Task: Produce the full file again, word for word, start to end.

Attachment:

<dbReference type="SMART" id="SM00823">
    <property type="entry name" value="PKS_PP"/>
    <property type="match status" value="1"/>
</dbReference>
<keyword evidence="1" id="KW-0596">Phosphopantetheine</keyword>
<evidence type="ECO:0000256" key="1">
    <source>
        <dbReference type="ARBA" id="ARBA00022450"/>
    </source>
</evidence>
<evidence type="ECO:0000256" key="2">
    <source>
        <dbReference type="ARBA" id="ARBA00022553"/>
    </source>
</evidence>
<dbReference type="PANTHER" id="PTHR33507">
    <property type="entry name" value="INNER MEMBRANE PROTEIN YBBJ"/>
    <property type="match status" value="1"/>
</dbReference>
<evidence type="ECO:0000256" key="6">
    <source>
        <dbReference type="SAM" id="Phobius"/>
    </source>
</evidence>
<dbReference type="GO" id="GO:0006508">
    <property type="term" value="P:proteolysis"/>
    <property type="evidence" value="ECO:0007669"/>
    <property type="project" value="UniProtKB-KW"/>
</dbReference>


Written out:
<dbReference type="SMART" id="SM00823">
    <property type="entry name" value="PKS_PP"/>
    <property type="match status" value="1"/>
</dbReference>
<keyword evidence="1" id="KW-0596">Phosphopantetheine</keyword>
<evidence type="ECO:0000256" key="1">
    <source>
        <dbReference type="ARBA" id="ARBA00022450"/>
    </source>
</evidence>
<evidence type="ECO:0000256" key="2">
    <source>
        <dbReference type="ARBA" id="ARBA00022553"/>
    </source>
</evidence>
<dbReference type="PANTHER" id="PTHR33507">
    <property type="entry name" value="INNER MEMBRANE PROTEIN YBBJ"/>
    <property type="match status" value="1"/>
</dbReference>
<evidence type="ECO:0000256" key="6">
    <source>
        <dbReference type="SAM" id="Phobius"/>
    </source>
</evidence>
<dbReference type="GO" id="GO:0006508">
    <property type="term" value="P:proteolysis"/>
    <property type="evidence" value="ECO:0007669"/>
    <property type="project" value="UniProtKB-KW"/>
</dbReference>